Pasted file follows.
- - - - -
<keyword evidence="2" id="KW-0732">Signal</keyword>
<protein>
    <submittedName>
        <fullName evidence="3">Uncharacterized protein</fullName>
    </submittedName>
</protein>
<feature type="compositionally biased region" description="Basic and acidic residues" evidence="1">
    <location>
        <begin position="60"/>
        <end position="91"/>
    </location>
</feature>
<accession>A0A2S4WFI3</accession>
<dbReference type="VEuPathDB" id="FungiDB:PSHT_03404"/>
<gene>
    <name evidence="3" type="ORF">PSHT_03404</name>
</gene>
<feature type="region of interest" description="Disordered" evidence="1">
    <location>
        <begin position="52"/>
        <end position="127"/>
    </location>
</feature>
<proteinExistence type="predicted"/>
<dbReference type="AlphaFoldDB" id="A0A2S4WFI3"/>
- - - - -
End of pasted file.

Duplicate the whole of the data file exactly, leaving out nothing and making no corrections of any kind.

<keyword evidence="2" id="KW-0732">Signal</keyword>
<protein>
    <submittedName>
        <fullName evidence="3">Uncharacterized protein</fullName>
    </submittedName>
</protein>
<feature type="compositionally biased region" description="Basic and acidic residues" evidence="1">
    <location>
        <begin position="60"/>
        <end position="91"/>
    </location>
</feature>
<accession>A0A2S4WFI3</accession>
<dbReference type="VEuPathDB" id="FungiDB:PSHT_03404"/>
<gene>
    <name evidence="3" type="ORF">PSHT_03404</name>
</gene>
<feature type="region of interest" description="Disordered" evidence="1">
    <location>
        <begin position="52"/>
        <end position="127"/>
    </location>
</feature>
<proteinExistence type="predicted"/>
<dbReference type="AlphaFoldDB" id="A0A2S4WFI3"/>